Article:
Post Surgery

Can You Drink Alcohol After Bariatric Surgery?

by Brenda Hoehn on Apr 11, 2024

Can You Drink Alcohol After Bariatric Surgery?


Can You Drink Alcohol After Bariatric Surgery?

Undergoing bariatric surgery is the beginning of a new life chapter. After surgery, your lifestyle must support the changes to your GI tract, additional nutritional needs, and physical wellness. Maintaining a healthy, balanced diet, including controlling your alcohol consumption, is a vital aspect of post-surgery life.

In general, bariatric patients do not have to eliminate alcohol from their diets after surgery completely. However, it is crucial that you thoughtfully consider if alcohol consumption is something that fits in with your post-surgery lifestyle.

This article addresses the multiple ways alcohol can impact someone who has received bariatric surgery, what incorporating alcohol into a post-surgery lifestyle may entail, and the steps you can take to avoid over-consumption.

If you have questions about drinking alcoholic beverages after bariatric surgery, read along to learn more.

Bariatric Surgery and the Effects of Alcohol: Overview

Following bariatric surgery, patients who imbibe alcoholic drinks may experience:

  • Nutritional deficiencies
  • Inhibited weight loss
  • Addiction transfer
  • Rapid intoxication
  • Extended recovery times
  • Increased sensitivity to alcohol
  • Low blood sugar (Hypoglycemia)

As a bariatric patient, consult your healthcare team before adding any new substance to your diet.

Nutritional Deficiencies

Alcohol can contribute to nutritional deficiencies, which are already a concern for bariatric surgery patients. Alcoholic drinks are low in nutrients. And, as a bariatric patient, the more alcohol you consume, the less room you have for food and essential nutrients in your stomach. The decline in vitamin and mineral absorption can exacerbate deficiencies in vitamin B12, folate, and iron. These deficiencies can have worrying health implications.

Inhibited Weight Loss and Weight Management

Consuming alcoholic beverages can have adverse effects on weight management goals. Alcohol is high in calories and low in nutrients, which can interfere with the weight loss process. Additionally, alcohol can lead to poor dietary choices, fatigue, reduced motivation, and even depression.

Addiction Transfer

Some research suggests a phenomenon known as "addiction transfer," where individuals who have had bariatric surgery might develop new addictions, including alcohol use disorder (AUD), after their surgery. This can occur because someone’s compulsive behavior, which they previously focused on food consumption, might transfer to other substances or behaviors. Possible addictions include:

  • Alcohol
  • Drugs
  • Gambling
  • Sex
  • Shopping

Extended Recovery Times

Bariatric surgery reduces the body’s levels of alcohol dehydrogenase, an enzyme in the stomach lining that jump-starts the processes to metabolize alcohol. The altered metabolism can cause alcohol to stay in your system for a more extended period, potentially leading to prolonged intoxication.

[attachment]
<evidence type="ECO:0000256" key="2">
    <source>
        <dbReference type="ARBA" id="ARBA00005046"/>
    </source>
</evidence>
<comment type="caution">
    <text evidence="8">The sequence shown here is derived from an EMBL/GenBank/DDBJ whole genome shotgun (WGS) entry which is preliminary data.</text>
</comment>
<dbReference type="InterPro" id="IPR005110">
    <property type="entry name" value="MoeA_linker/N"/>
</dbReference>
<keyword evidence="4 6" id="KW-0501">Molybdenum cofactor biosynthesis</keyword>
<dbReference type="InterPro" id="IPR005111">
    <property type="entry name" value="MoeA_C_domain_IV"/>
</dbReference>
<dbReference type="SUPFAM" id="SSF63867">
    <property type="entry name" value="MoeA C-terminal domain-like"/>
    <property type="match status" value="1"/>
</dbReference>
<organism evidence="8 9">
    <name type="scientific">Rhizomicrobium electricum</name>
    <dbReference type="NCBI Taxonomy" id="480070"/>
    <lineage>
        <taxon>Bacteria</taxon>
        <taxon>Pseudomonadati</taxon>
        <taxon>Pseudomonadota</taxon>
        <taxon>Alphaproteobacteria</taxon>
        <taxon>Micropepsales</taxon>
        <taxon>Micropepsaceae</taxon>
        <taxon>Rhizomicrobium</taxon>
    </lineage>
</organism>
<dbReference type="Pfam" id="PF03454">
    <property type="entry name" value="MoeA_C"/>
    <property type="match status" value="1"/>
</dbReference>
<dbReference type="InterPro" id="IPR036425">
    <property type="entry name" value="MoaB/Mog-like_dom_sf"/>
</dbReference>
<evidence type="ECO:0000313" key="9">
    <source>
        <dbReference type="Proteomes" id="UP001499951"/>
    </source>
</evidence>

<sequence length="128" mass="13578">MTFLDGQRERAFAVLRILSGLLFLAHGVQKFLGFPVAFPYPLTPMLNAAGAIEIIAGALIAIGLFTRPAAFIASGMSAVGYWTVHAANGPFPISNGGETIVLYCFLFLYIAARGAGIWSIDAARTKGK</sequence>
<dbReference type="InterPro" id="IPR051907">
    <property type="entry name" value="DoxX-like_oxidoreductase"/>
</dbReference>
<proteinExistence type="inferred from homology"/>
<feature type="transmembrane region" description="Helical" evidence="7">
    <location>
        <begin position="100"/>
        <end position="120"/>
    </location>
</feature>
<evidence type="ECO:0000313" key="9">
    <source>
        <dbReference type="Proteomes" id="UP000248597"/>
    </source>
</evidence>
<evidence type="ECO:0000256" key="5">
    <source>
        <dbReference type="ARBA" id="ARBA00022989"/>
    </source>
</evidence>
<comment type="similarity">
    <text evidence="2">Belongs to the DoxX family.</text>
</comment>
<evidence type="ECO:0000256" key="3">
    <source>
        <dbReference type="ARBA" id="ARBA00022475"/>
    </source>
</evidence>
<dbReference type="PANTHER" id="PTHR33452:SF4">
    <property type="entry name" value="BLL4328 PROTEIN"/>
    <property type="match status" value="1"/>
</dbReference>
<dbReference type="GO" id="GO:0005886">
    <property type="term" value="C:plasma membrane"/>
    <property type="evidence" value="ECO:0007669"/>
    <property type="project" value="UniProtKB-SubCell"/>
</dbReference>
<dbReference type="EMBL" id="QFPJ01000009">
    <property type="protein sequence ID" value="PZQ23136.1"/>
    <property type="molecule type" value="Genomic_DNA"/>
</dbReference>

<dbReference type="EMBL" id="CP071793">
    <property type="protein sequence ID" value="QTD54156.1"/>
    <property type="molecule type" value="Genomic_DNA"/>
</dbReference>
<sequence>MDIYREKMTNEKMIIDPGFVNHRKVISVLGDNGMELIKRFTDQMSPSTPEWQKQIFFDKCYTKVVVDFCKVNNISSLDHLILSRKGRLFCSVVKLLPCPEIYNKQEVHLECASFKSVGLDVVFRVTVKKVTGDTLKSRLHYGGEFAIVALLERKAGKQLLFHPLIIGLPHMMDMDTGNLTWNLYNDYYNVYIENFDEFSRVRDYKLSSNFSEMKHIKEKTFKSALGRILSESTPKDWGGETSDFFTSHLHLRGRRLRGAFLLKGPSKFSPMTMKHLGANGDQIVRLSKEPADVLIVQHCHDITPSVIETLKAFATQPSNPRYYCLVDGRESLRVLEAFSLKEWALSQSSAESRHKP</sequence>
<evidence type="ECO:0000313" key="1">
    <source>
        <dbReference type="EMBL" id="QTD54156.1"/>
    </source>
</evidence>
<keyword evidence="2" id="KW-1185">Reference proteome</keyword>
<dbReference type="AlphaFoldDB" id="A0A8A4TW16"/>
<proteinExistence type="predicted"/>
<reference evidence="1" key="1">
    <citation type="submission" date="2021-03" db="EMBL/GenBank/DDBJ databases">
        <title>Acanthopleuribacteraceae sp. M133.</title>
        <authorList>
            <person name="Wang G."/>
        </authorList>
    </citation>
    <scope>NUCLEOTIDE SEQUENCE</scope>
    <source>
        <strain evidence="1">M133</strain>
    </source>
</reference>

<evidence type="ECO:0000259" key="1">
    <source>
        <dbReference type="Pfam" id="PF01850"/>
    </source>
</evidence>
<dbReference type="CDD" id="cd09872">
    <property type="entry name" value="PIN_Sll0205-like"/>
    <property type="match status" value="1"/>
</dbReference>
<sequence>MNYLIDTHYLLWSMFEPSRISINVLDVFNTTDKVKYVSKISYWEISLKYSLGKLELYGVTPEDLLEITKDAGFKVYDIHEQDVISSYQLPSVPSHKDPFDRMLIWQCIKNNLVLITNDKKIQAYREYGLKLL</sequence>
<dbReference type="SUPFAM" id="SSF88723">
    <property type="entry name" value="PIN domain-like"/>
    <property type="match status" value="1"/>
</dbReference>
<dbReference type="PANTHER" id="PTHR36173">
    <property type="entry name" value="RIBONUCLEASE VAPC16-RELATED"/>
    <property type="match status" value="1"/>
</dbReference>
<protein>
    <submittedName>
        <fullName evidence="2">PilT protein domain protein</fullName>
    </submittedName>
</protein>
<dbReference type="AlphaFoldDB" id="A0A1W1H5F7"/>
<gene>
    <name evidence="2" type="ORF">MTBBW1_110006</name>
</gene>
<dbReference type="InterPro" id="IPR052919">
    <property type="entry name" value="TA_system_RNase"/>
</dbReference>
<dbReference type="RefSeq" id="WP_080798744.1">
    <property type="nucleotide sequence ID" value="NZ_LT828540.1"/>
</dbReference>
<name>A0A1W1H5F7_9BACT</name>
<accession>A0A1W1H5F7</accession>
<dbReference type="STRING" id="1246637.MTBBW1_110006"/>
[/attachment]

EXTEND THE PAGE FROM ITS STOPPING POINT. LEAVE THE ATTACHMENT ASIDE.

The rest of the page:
Increased Sensitivity and Rapid Intoxication

Typically, the less body fat an individual carries, the more susceptible they are to the intoxicating effects of alcohol. As a bariatric patient begins to lose weight, it is not uncommon for their alcohol tolerance to decrease.

Ultimately, patients may become intoxicated more quickly and from smaller amounts of alcohol post-surgery. This rapid intoxication can increase the risks of alcohol-related harm, including alcohol poisoning, accidents, and injuries.

Low Blood Sugar (Hypoglycemia)

Rapid weight loss and a notable decrease in carbohydrate consumption are associated with bariatric surgery and can cause your blood sugar levels to drop. Alcohol can also deplete your blood sugar. The combination of rapid weight loss, a decrease in dietary carbohydrates, and alcohol consumption may result in hypoglycemia.

Symptoms of hypoglycemia include:

  • Confusion
  • Poor vision
  • Slurred speech
  • Loss of consciousness
  • Brain and nerve damage
  • Inhibited balance and coordination
  • Potential fatality

Guidelines for Drinking After Bariatric Surgery

Given the potential effects of alcoholic beverages, healthcare professionals advise bariatric surgery patients to avoid alcohol for at least the first six months of the postoperative period.

Protect your well-being by discussing your alcohol consumption with your healthcare team to understand the appropriate guidelines and risks. After receiving permission, be particularly mindful of taking the necessary steps for responsible alcohol consumption:

  • Avoid carbonation and sugary mixers.
  • Never drink and drive (even after one drink).
  • Remain conscientious of calorie content.
  • Do not use alcohol to manage emotions and stress.

Being aware of the symptoms of alcohol misuse and seeking help if you notice problematic drinking habits developing will also help you avoid serious consequences.

We recommend that your first attempt at consuming spirits and other alcoholic beverages should be in a safe environment with people you trust, as it may cause unfamiliar—and potentially dangerous—side effects.

Protect Your Health with ProCare Bariatric Supplements

Bariatric surgery is a single step in your journey toward sustained success. ProCare Health is a dedicated, passionate resource for bariatric vitamins, supplements, educational resources, and community support. With products like our incredible, once-daily multivitamins and bariatric education from our in-house professional, Brenda Hoehn, MSN, BSN, RN, CHTP, we believe that individuals from all walks of life can find the solutions they need with ProCare Health.

To learn more about ProCare Health’s products and resources, please visit